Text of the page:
Saturday, April 26, 2008
READ Nepal is the NGO I will be working with this summer for my International Public Service project. READ has established libraries in many of the rural districts around Nepal. It's a pretty big deal because the literacy rate is low and the people did not have access to books. For my project, I will explore the existing women's art and craft cooperatives and determine the feasability of linkage to the libraries as for-profit ventures. I will also be a part of the team planning to establish regional computer centers. These centers may open the way for e-commerce. Here's some additional info about READ for those of you with a longer attention span:
VISION: A better world through universal educational opportunityand rural development - one person, one village, one country at a time.
WORLDWIDE MISSION: To empower communities using a replicable model of sustainable economic and community development that pairs non-profit libraries with for-profit ventures.
READ Nepal was established in the early 1990's. An American, Dr. Toni Neubauer, came to Nepal on a trekking expedition and asked the Sherpa what was most needed in his village. His answer "A library!" sparked the beginning of the international NGO, READ. For almost two decades, READ has brought life, learning, and literacy to underserved rural communities of Nepal by pairing non-profit library community centers with for-profit businesses in partnership with the local population.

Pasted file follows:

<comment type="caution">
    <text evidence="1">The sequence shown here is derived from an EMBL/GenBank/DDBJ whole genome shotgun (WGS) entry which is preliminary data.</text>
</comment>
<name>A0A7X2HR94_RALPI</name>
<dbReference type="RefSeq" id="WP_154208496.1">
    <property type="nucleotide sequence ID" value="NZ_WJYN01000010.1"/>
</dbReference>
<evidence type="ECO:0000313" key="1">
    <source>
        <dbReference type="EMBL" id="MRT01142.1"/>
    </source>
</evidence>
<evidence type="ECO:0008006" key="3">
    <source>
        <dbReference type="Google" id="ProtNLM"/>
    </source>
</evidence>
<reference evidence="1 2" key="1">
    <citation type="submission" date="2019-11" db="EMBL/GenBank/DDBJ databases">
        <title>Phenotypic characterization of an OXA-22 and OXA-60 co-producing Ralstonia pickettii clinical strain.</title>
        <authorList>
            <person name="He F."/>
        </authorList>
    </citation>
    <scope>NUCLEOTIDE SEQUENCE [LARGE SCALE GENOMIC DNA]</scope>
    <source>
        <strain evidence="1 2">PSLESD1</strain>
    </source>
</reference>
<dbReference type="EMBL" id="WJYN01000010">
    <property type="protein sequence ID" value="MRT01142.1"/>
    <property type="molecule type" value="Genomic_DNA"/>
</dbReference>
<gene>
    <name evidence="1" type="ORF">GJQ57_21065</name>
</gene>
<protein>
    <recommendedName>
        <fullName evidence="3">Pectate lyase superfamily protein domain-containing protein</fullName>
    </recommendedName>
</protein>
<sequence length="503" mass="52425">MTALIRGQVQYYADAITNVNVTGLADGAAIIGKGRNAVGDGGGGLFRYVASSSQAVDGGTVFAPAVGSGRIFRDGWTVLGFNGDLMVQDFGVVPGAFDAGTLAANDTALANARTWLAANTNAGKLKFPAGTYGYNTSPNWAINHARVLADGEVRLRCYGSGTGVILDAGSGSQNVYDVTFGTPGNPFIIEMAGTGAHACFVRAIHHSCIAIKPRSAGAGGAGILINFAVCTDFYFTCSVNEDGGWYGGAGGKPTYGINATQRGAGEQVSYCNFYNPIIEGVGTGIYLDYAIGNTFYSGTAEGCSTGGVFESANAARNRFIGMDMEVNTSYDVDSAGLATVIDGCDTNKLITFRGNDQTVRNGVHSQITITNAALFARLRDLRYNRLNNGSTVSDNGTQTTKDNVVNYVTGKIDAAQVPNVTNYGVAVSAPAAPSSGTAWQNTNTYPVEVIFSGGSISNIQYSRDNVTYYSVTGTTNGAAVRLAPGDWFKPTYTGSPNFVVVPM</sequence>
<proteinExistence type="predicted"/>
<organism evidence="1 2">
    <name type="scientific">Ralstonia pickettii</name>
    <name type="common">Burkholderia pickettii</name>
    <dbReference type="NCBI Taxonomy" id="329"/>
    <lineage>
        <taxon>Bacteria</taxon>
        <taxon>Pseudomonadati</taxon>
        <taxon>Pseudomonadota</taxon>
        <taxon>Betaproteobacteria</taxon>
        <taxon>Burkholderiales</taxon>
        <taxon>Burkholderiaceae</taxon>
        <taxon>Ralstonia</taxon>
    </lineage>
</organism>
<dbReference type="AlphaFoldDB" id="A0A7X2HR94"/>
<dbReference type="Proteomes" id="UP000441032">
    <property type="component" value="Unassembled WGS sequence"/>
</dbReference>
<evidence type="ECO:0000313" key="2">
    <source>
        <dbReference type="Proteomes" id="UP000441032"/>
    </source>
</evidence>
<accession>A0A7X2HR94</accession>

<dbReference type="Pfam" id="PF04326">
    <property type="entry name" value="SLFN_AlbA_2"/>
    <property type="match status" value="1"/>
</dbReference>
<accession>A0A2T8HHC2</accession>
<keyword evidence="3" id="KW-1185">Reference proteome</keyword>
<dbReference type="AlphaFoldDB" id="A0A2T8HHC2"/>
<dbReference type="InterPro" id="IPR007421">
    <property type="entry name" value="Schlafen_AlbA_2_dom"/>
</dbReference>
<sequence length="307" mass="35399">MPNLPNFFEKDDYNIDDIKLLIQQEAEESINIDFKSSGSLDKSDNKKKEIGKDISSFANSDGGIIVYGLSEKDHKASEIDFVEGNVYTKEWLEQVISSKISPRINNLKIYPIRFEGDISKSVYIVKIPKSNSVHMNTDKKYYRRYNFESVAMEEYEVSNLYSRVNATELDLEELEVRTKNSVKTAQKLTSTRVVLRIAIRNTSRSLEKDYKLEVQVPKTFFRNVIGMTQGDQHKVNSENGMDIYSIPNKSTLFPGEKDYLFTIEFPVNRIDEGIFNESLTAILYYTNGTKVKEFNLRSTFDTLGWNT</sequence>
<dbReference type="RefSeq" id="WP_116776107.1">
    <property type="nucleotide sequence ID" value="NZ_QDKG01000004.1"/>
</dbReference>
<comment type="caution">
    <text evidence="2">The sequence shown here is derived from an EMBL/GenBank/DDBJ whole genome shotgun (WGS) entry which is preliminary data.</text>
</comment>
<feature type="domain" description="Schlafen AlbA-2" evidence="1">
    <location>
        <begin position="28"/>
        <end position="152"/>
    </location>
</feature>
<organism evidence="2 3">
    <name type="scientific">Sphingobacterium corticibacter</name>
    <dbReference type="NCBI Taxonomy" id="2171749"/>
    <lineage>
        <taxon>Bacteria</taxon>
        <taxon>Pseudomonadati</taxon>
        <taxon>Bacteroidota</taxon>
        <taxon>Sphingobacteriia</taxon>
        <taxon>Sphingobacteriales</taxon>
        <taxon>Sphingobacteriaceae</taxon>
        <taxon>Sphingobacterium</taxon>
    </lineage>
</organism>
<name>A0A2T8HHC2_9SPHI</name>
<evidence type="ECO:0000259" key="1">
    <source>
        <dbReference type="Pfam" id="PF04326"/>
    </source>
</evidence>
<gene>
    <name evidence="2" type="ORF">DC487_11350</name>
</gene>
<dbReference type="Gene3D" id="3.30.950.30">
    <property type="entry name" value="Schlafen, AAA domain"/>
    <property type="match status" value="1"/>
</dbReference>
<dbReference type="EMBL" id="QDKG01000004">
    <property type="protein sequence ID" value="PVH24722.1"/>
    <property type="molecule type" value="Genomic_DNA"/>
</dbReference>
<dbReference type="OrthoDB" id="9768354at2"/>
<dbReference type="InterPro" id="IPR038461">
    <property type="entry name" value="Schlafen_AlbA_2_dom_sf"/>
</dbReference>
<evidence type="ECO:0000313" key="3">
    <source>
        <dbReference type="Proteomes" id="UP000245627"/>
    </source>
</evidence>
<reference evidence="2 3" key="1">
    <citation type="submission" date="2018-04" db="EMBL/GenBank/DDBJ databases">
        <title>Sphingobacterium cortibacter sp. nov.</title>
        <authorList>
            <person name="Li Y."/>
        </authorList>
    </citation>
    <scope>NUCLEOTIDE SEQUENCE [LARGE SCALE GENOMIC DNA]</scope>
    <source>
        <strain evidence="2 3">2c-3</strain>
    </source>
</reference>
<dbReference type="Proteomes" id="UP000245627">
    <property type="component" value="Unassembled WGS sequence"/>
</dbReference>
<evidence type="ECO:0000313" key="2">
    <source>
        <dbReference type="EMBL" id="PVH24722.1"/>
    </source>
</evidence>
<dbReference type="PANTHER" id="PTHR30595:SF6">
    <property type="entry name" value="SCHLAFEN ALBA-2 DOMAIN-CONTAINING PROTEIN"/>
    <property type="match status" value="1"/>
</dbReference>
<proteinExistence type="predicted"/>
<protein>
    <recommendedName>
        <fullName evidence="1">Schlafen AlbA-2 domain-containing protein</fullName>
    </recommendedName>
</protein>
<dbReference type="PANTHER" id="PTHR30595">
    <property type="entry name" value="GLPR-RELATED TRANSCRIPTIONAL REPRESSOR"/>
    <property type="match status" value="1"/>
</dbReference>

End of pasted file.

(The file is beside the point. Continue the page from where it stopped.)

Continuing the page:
Here is a map of Nepal with the locations of the READ libraries:
To date 553,380 people have benefited from these projects, 75 librarians have been trained, 95 computers serve the community, an average of 3,500 books fill the shelves, and each library employs an average of 5 people. READ library centers serve as community meeting halls and health clinics. English and literacy classes are held, entrepreneurial training takes place,conferences are conducted, and many other events unfold, all aimed at enriching the community and its people.
This year, READ Global received a grant from the Gates Foundation to expand the model into four additional developing countries. Ultimately, a global network of READ country projects will share resources and best practices much the way the Nepal network is functioning today.